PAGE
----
Make it simple to refer a brand

I’ve quoted Scott Degraffenreids’s book, Embracing the N.U.D.E. Model: The New Art and Science of Referral Marketing, as it pertains to branding.

One of his basic assumptions is that people refer products and services to their friends and acquaintances in order to look good in the eyes of the referee. Referrers like to be thought of as experts and purveyors of inside information.

So if I were to set as a goal for my brand that it enable people to refer others to it, I’d make it as simple as possible to do so.

I’d first look to the name of the product or service. First, it must be memorable. People won’t refer a product without naming it.

Second, and the real subject of this blog entry, people must be able to pronounce the name.

Both of these tenets seem obvious, but look what a recently introduced prescription drug did.

They named their product AcipHex. Their commercial voice-over pronounces the word as if spelled “acifex”, using the “ph” as a voiced aspirate (according to my old copy of the American Heritage Dictionary). In other words, “ph” sounds like “f”. But look at the way they present the pH. They’ve done that to be “creative” since the pharmaceutical addresses acid indigestion. So it starts with “acid”, adopts the measurement for acidity (pH) and ends in the ever-popular “ex”.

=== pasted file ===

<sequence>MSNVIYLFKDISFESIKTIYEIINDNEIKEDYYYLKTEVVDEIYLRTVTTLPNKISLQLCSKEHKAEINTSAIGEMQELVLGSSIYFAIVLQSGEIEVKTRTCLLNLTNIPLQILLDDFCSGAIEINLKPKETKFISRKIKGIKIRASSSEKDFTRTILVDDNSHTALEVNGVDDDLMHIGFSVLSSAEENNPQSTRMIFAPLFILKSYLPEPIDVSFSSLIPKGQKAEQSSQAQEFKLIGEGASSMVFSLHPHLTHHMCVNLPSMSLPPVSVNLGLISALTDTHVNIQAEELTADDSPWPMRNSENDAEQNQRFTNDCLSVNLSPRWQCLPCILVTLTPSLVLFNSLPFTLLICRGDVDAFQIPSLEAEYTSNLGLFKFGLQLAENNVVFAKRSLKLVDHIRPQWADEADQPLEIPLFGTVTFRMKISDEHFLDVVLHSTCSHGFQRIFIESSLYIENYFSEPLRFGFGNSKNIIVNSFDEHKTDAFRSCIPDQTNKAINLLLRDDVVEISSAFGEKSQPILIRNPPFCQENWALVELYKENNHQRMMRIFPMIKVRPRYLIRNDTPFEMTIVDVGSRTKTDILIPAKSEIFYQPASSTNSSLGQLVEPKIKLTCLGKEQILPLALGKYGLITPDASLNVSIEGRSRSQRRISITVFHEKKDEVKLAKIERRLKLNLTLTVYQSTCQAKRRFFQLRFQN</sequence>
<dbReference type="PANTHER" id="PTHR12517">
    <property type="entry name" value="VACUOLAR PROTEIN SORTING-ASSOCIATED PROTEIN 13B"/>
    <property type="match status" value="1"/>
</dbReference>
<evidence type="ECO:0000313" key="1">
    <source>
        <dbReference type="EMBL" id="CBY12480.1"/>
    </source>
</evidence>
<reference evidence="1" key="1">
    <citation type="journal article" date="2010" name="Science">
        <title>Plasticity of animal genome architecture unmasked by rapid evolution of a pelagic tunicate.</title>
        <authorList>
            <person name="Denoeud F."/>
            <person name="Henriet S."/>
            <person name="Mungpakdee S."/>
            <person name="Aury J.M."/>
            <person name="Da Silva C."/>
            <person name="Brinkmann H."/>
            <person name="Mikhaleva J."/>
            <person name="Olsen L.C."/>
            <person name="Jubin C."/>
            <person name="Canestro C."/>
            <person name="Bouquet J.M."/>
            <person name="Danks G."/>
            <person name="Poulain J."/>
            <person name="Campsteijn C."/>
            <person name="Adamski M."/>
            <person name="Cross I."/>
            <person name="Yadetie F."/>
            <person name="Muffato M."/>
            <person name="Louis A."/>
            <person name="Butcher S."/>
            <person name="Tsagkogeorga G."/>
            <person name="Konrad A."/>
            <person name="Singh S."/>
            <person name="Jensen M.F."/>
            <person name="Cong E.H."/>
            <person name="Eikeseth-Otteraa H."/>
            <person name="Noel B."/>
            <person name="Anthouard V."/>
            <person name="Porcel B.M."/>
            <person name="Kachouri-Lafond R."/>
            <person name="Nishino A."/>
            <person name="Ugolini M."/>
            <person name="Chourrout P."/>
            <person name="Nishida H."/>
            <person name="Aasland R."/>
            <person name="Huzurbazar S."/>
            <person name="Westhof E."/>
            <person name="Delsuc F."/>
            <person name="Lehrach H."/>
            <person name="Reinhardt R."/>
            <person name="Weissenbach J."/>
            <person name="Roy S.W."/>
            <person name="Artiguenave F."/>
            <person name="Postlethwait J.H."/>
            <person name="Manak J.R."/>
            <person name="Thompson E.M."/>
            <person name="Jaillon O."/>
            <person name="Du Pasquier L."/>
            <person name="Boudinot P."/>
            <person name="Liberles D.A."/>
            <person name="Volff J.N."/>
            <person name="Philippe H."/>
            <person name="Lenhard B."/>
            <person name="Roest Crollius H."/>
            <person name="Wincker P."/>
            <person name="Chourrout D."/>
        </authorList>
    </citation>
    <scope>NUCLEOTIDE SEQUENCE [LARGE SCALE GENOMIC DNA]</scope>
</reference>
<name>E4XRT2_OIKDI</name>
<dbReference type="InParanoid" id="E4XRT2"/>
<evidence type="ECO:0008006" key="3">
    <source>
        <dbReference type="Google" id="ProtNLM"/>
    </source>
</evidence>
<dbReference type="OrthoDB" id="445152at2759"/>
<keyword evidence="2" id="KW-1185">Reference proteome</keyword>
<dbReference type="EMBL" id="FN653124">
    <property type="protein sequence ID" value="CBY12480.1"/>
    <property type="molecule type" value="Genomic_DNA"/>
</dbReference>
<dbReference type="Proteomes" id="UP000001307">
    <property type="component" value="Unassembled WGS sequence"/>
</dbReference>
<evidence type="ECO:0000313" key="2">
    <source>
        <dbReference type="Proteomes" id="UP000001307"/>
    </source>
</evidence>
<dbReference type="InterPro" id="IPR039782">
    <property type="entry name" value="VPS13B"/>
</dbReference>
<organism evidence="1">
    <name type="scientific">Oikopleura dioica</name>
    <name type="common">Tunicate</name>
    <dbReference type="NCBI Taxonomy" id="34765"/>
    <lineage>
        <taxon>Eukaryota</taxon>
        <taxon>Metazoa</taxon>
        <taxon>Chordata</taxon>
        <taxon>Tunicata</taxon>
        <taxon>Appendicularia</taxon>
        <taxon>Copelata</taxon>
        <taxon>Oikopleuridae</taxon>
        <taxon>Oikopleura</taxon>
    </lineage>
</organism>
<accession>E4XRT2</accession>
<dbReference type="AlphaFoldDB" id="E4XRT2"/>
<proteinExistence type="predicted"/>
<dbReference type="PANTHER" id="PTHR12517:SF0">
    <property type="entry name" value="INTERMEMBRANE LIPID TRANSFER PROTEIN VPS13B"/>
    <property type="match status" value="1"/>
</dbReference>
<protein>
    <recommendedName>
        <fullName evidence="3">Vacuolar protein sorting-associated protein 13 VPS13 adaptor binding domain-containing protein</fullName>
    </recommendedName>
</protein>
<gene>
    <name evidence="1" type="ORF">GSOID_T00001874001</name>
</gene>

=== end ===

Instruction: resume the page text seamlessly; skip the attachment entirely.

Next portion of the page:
But I have a difficult time pronouncing the word while looking at how it’s spelled. I want to pronounce it “acip-Hex” not “aci-phex”.

I think they’ve given up a lot of referral opportunities because of the name. People unsure of the product’s pronunciation are more likely to remain silent than to risk looking like they don’t know what they’re talking about.

The answer, beginning with the name, is to use brand elements that are simple, memorable and clear.

Combine that piece of advice with Scott’s N.U.D.E. Model (standing for a product or service that is Novel, Utilitarian, Dependable and Economic) and your chances for referrals will increase considerably.

Martin Jelsema
303-242-5975

 

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